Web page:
Helen Mirren won a 1996 Emmy playing Detective Chief Inspector Jane Tennison in the “Prime Suspect” mystery on PBS’ “Masterpiece Theatre.” Now she makes a strong bid for another Emmy as a burned-out 1960s rock star involved in another mystery, in “Painted Lady” on tonight’s “Masterpiece Theatre.” This two-part program, which concludes May 3, was virtually set up as a showcase for Mirren’s versatility, written exclusively for her by Allan Cubitt (“Prime Suspect 2,” “The Countess Alice”) with Mirren herself serving as associate producer. When we first meet her, Mirren is self-destructive Maggie Sheridan, a faded blues-rock star. Plucked from the verge of suicide by friends and treated for addiction to booze and drugs, Maggie has finally recovered and is living in obscurity on the estate of elderly Sir Charles Stafford (Iain Cuthbertson), her surrogate father, in a rural section of Ireland. But her tranquil state of mind is jeopardized one night when burglars break into the Stafford estate, steal a priceless painting, and commit a murder in the process. The more Maggie looks into the affair, the more scandalous it becomes. Could Sir Charles have arranged the burglary himself to get insurance money to help pay off the debts of his profligate son, Sebastian (Iain Glen)? Sebastian had the bad taste to run up debts with a malicious hood, who has made it quite clear Sebastian is dead meat if he doesn’t pay up. This all matters to Maggie because Sebastian is the one who dragged her out of her drug haze years earlier and probably saved her life. He brought her home to Sir Charles’ estate, where the elderly Stafford became, for her, the only father she’s ever known. She owes the Staffords a lot and is willing to put her neck on the line to help them.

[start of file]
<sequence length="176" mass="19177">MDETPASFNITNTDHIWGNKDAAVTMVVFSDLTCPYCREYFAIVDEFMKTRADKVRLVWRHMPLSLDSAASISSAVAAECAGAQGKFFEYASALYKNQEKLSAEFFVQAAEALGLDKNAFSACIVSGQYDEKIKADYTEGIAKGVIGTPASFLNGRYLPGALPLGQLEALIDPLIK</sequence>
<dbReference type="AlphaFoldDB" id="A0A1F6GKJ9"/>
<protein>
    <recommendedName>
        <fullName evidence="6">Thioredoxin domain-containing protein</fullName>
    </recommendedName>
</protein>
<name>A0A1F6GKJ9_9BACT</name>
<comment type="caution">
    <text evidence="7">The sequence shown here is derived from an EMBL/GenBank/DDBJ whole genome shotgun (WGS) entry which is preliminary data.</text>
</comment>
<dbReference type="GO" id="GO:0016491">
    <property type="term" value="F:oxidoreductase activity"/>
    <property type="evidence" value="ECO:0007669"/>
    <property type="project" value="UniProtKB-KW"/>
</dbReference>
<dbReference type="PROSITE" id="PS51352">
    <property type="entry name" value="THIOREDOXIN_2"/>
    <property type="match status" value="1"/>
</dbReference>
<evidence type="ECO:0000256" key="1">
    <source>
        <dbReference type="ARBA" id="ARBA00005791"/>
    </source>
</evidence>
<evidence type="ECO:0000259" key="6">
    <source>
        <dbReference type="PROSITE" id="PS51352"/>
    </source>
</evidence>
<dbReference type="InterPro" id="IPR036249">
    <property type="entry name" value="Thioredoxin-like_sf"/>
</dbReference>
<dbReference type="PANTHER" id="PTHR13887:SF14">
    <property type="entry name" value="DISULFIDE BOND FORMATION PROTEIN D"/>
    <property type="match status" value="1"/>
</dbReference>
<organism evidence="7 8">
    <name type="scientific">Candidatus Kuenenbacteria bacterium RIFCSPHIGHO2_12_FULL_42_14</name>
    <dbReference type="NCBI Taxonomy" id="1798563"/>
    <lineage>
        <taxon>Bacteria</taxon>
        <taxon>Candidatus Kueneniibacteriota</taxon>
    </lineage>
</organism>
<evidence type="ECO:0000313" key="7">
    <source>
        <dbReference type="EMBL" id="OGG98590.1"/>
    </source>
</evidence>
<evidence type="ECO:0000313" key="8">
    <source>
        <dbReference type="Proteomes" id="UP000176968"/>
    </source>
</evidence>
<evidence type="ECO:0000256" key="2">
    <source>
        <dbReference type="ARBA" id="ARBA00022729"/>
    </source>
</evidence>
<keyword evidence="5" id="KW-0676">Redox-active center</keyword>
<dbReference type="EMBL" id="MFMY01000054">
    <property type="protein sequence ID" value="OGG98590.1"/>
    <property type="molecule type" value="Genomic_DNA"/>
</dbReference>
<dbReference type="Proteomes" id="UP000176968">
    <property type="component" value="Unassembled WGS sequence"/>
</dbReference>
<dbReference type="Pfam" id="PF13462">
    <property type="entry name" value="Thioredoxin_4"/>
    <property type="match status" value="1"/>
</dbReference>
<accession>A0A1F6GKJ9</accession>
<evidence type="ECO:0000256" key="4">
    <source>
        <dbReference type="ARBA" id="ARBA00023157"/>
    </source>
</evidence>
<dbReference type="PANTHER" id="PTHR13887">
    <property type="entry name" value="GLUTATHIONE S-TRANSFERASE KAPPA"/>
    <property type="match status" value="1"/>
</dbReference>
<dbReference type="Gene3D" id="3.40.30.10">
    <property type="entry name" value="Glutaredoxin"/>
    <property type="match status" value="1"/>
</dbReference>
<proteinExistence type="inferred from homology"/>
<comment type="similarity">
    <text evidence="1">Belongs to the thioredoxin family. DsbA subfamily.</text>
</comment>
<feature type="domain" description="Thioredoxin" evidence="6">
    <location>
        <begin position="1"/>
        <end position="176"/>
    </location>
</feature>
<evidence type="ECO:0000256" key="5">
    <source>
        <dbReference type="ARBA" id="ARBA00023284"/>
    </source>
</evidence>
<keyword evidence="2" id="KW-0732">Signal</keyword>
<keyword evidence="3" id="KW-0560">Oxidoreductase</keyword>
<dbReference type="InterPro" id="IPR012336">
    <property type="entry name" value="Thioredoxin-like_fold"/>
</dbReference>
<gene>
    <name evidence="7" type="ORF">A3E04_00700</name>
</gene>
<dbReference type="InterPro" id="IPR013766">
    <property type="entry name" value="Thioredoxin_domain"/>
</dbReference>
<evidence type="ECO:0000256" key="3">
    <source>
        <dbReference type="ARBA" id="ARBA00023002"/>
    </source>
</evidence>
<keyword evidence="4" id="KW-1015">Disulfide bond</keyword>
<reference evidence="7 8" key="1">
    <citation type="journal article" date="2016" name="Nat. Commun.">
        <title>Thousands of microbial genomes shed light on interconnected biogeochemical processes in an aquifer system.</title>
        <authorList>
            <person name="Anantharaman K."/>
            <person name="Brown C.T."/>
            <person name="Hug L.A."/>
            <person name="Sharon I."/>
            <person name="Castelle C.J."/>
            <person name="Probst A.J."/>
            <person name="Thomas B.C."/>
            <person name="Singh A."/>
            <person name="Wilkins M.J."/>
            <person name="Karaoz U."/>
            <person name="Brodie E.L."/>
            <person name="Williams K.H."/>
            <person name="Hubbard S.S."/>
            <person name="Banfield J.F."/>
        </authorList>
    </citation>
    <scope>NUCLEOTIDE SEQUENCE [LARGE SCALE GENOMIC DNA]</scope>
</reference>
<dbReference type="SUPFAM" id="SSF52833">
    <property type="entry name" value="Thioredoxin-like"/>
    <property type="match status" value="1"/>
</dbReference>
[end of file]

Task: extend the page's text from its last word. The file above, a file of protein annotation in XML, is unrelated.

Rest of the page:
Still, Maggie begins to learn about the family. For one thing, where did Sir Charles acquire his collection of paintings, most of thorn considered “lost art treasures since World War II? Maggies half-sister Susie (Lesley Manville), an art expert, and Susie’s husband, Oliver (Michael Moloney), agree to help her with the amateur detective work. Ultimately, the only way Maggie can gain the answers she needs and help Sebastian is to go undercover into the shadowy world of international art thieves, posing as a Polish countess with millions to spend on art. Her impersonation eventually leads her into the seductive world of the fubulously rich and doca-dently handsome Robert Tassi (Franco Nero), a mysterious art collector who soems intent on adding the countess to his collection, along wilh the art she owns. This is a spellbinding acting exercise for Mirren, who gets to be bluesy for half the film, then call upon her own ethnic heritago (she’s part Russian) to play the make-believe Eastern European countess. In the scenes where Maggie goes on a shopping spree to get herself decked out like a countess, you can almost see Mirren kick up her heels for the sheer pleasure of getting out of the dour, shopworn, tired look she usually wears in the “Prime Suspect” mysteries. Her well-known real-life sense of humor glows through this character. As for the singing on the soundtrack, it sounds a bit like Mirren but isn’t. Mirren admits she tried to sing the part but didn’t pass muster and had to be dubbed.
Like many British mysteries, “Painted Lady” is intricately woven and requires rapt attention to understand where things are going. But Mirren’s industrious performance is so much fun that you really don’t even need to know whore things are going to enjoy the ride. For Helen Mirren fans, and they’re becoming legion, “Painted Lady” is “must see TV.”